Recruiting woes

Army risks losing its reputation, warns general
By Sean Rayment, Defence Correspondent
(Filed: 21/08/2005)

One of the Army's most senior officers has warned that it is in danger of losing its reputation as a "highly respected British institution" because it is being forced to recruit soldiers from a "morally corrupt and dysfunctional" society, where young men idolise foul-mouthed footballers.

Maj Gen Graeme Lamb: 'If trust is
lost the road back will be blocked'
Maj Gen Graeme Lamb branded many recruits as "cocky and arrogant and brought up on a diet of football brats and binge drinking. . . who are not educated in and able to recognise self-discipline".

His stark assessment came in a speech to senior infantry officers about the war in Iraq, entitled "Operational Success - Strategic Failure". He said that allegations of prisoner abuse against soldiers could fatally undermine the Army.

"We are in very real danger of losing our place in society as a highly respected British institution, an institution built on over two centuries of bloody investment and one which today stands virtually alone in the eyes of this and many other nations. . . This trust, this underlying admiration, is today under direct and sustained attack.

"This trust afforded to us by the Government and the public allows us to operate as an army unlike any other. If we lose this trust - like parts of the medical profession, the political parties, the police and even more recently the Catholic Church - the road back is simply blocked. Heed the warning, the road back if trust is lost will be blocked for the better part of my life if not a generation."

Gen Lamb, the commander of the Army's 3rd Division, received the DSO after leading troops in Iraq from July to December, 2003, when the Army was under almost daily attack from insurgents.

The Sunday Telegraph has learnt that his comments, made to the Infantry Conference in Warminster, Wiltshire, recently, reflect concern among senior officers, including Gen Sir Mike Jackson, the Chief of the General Staff, that the military's reputation is being eroded by allegations of abuse in Iraq, bullying and sex scandals and the deaths of recruits at Deepcut.

In a reference to abuse in Iraq, Gen Lamb said: "The officers and men under our command did not live up to the standard we expected of them. Those who failed were empowered when they should not have been, were left unsupervised when we probably knew they should not have, were allowed to embrace and populate a culture that was simply unworthy of us all."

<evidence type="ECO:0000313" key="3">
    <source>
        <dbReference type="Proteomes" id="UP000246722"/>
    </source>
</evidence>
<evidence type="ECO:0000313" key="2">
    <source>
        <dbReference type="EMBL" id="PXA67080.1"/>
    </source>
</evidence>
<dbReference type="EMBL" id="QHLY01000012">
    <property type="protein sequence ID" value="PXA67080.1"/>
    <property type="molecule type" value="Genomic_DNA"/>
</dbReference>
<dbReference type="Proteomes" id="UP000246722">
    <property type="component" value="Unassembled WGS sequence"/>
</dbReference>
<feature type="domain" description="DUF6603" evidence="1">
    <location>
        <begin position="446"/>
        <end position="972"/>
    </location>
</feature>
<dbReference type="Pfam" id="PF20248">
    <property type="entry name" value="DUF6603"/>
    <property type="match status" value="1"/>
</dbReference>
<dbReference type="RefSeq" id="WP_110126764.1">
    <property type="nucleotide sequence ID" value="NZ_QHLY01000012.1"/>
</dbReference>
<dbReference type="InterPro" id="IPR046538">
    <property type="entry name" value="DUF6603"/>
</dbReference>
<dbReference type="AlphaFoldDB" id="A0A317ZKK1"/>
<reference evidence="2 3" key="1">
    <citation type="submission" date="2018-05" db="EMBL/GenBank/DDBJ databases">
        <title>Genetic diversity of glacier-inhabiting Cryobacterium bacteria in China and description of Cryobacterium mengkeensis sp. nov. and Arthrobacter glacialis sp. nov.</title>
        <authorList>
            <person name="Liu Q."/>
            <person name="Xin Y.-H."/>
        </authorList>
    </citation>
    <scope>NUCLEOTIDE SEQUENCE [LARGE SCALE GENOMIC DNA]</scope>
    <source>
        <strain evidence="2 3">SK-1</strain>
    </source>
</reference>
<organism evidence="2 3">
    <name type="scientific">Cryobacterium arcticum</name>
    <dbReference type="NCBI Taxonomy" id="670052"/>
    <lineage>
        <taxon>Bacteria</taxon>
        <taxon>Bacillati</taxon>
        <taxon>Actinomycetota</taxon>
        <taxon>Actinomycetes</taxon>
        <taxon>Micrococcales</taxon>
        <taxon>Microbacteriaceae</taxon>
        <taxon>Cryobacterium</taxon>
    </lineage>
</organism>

He appeared to suggest that the problems were exacerbated by having to recruit and retain soldiers of poor quality because of the pressure of military commitments.

"In striving to achieve hard manning targets we retained some of those we might not have, while we recruited from a society which has in the last 30 years become marginally more dysfunctional and increasingly self-interested and in places morally corrupt. And all the while being told we were out of step with 'Cool Britannia'.

"The argument over whether highly paid and very public football stars should be allowed to swear blind mouthed and in public at authority, in this case the referee, has a bearing on my point. These are the role models our recruits and soldiers are brought up on."

A senior officer who was at the conference said: "Gen Lamb is a highly respected officer and he didn't pull any punches. His reference to foul-mouthed footballers, which we all knew was a reference to Wayne Rooney and others like him, was absolutely accurate. It needed to be said."

A Ministry of Defence spokesman said: "These are the personal views of Gen Lamb. The Army plays an important role in the personal development of new recruits and seeks to ensure the highest standards are maintained by providing first class training for all."

The above is from the Daily Telegraph, but appeared in a number of papers on the same date. I was surprised to find it isn't on ARRSE yet (unless I've missed the topic- sorry Mod!).

I have my own views on this. What do others think?
I think most of our recruits are actively choosing not to follow the yob/chav/ned lifestyle when they apply to join. Isn't this the same catchment population which reputedly has 1 in 3 using so-called recreational drugs whilst we are pegging the spread of this disease at less than 1 in a 100?

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